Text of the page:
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Appeals Court Puts Some Voting Law Changes On Hold

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Federal appeals court judges ruled this afternoon that African-Americans in North Carolina would suffer irreparable harm if parts of the state's election overhaul is not put on hold this November. In a 2-1 decision, the appeals court ruled the state must still allow same-day registration and out-of-precinct voting, but a shorter early voting period will remain.

The federal appeals court judges ruled that parts of North Carolina's sweeping election overhaul are likely to violate the Voting Rights Act.

Irving Joyner, who helped craft the NAACP’s legal strategy, called it one of the most important voting rights opinions.

"It just reaffirmed the legal position that we’ve taken all along with respect to what the General Assembly was attempting to do with these laws," said Joyner.

The U.S. Justice Department, the League of Women Voters, the NAACP, and other groups are suing North Carolina over the changes Republican lawmakers passed last year. They include cutting the early voting period by a week, eliminating same-day registration, and no longer counting ballots cast in the wrong precinct.

The full trial is next summer, so for now, the plaintiffs had to prove that African-Americans would suffer irreparable harm this November if the changes stood. The federal appeals court ruled that's the case with same-day registration and out-of-precinct ballotsin part because African-Americans in North Carolina disproportionately rely on the options the state wants to get rid of.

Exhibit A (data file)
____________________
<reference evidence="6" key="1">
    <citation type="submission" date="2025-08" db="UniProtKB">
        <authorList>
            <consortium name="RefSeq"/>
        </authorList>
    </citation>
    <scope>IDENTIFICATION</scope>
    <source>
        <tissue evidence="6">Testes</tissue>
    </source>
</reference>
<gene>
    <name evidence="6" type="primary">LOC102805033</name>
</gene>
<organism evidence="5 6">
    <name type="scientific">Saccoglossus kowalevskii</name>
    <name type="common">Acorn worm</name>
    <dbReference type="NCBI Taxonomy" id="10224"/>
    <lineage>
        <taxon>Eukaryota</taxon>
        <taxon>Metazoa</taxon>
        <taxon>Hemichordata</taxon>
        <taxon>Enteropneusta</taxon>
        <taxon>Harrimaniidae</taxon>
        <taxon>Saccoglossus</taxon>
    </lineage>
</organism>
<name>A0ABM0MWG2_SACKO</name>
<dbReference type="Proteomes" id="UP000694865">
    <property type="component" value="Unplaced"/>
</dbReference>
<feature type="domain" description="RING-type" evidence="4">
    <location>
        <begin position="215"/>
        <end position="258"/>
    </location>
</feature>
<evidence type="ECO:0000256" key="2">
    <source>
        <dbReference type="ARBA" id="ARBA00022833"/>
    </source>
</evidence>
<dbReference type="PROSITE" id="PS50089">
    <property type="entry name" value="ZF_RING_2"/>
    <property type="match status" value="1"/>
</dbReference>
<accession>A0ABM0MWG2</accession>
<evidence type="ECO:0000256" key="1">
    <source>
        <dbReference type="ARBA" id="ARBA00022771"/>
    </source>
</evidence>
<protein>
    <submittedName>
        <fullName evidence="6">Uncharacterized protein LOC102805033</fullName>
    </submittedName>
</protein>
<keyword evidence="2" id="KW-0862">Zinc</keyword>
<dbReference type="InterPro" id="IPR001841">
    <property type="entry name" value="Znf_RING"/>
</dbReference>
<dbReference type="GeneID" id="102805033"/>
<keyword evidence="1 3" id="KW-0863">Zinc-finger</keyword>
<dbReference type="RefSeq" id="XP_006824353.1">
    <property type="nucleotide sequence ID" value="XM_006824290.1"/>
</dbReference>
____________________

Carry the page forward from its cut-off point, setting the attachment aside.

Gov. Pat McCrory says the state will appeal the decision to the U.S. Supreme Court.

"I am pleased that the major parts of this popular and common sense bill were left intact and apply to the upcoming election. I have instructed our attorneys to appeal to the Supreme Court so that the two provisions rejected today can apply in the future and protect the integrity of our elections," McCrory says in a prepared statement.

The director of the North Carolina Democratic Party, Casey Mann, is encouraged by the court’s decision.

"I know that this is just merely another step along the path for the legal battles for this law, but I’m hopeful we’re moving in the right direction," said Mann.  

North Carolina will have to offer same-day registration and out-of-precinct voting. The judges said the state can still use the shorter early voting period, because changing that would be too big a burden this close to the election. The number of early voting hours will remain almost the same as in 2010, which is what the law requires. However, some counties have received exemptions allowing them to hold fewer hours.

Gov. Pat McCrory called the early voting changes a big portion of the law.

"I am pleased that the major parts of this popular and common sense bill were left intact and apply to the upcoming election," said McCrory. 

The state plans to appeal to the U.S. Supreme Court and ask for a stay on today's ruling.

This decision does not impact the voter ID requirement since that doesn't take effect until 2016.  But House Speaker Thom Tillis and Senate Leader Phil Berger ignored that in a joint statement and wrongly said the appeals court upheld voter ID.

“We are pleased the court upheld the lion’s share of commonsense reforms that bring North Carolina in line with a majority of other states, including the implementation of a popular voter ID requirement supported by nearly three quarters of North Carolinians," said Berger and Tillis.